“Everyone loves an Italian girl.” I had the witty phrase plastered across everyday items ranging from clothing to notebooks back when I was still young enough to consider a screen-printed T-shirt a fashion statement. Even without me broadcasting my heritage via overpriced school supplies, people still never make it very far past my dark features and whopper-of-a-last name without asking, “So, are you Italian or something?”
As everyone back at IU struggled through finals week, I had my own bout of misery as well—Peruvian midterms.
London. Posh, vibrant, historical London. My mind still spins at the idea that I’ll be traveling to this fabulous city on my first trip overseas.
As sad as this makes me, I know my semester abroad in Prague is quickly coming to an end, and this means of course, that the impending doom we all like to call finals is rapidly approaching.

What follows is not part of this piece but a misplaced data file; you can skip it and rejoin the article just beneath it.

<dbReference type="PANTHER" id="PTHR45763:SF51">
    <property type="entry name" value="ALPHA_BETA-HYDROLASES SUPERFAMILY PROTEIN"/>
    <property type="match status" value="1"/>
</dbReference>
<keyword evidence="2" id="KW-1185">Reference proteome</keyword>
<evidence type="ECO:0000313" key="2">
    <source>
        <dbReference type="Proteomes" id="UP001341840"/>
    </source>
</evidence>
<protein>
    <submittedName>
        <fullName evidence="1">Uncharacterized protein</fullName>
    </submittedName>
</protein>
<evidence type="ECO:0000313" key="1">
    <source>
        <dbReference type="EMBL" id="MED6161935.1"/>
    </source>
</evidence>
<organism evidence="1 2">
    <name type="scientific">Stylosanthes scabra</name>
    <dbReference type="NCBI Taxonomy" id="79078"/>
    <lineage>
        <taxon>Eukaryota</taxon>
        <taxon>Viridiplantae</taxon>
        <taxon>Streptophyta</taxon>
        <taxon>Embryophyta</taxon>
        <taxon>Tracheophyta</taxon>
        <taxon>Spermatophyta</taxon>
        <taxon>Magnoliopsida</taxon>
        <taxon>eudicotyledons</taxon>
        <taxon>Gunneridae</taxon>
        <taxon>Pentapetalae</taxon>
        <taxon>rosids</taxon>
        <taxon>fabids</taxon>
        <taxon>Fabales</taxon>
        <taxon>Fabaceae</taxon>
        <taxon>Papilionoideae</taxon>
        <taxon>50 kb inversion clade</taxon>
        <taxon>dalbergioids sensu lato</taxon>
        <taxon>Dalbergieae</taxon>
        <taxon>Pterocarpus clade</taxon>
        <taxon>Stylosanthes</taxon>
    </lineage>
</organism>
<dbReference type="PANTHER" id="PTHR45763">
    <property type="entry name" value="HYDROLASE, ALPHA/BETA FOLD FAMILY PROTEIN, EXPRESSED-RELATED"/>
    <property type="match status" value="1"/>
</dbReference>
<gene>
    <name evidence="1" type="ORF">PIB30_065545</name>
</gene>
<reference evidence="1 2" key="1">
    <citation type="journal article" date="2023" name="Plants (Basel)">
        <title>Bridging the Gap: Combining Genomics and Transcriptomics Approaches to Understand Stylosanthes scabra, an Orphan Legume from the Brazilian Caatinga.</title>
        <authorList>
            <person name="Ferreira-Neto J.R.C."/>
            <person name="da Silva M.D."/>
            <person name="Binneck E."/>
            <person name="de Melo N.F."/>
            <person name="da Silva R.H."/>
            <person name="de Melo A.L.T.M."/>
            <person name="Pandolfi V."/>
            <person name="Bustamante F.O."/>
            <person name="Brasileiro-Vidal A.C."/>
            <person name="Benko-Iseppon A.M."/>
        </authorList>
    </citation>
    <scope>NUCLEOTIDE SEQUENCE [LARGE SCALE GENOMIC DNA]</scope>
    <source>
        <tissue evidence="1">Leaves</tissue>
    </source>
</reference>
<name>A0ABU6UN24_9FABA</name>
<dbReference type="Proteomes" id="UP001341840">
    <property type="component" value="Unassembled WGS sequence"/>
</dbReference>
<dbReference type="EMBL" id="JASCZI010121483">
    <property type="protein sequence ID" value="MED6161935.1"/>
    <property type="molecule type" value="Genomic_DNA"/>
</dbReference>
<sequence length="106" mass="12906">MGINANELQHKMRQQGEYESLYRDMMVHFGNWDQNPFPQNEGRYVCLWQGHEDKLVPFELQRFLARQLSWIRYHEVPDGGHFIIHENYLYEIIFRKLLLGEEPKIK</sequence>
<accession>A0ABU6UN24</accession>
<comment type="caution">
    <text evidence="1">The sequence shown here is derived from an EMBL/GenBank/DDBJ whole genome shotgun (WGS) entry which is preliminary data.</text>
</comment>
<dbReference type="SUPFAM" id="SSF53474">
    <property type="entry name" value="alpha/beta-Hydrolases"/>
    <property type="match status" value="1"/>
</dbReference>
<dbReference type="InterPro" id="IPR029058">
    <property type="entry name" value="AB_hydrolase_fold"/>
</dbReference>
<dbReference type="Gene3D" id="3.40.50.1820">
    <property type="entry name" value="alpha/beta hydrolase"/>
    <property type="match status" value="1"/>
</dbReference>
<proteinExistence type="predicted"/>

This past weekend, a fellow Hoosier and I decided to spend a weekend away from Lima in Huanchaco, a beach town in northern Peru.
We took surfing lessons, played soccer on the beach, spent time with the locals. We explored archaeological sites, went shopping, danced the nights away. Up until the last hour, it was a picture-perfect getaway.
Before leaving Ireland, our IES abroad advisors and teachers warned us of a phenomenon called “reverse culture shock,” which basically means that some students have trouble acclimating back to their culture at home because they have become so accustomed to their culture abroad. I feared that I would experience this once I got back to the United States, but it turns out it was much easier than I expected.
I’m lucky enough to get two spring breaks of sorts in Madrid. A short while ago it was Semana Santa here which is Holy Week, the week before Easter. We were off classes for a full week plus the Friday before and Monday after. I took full advantage of the break.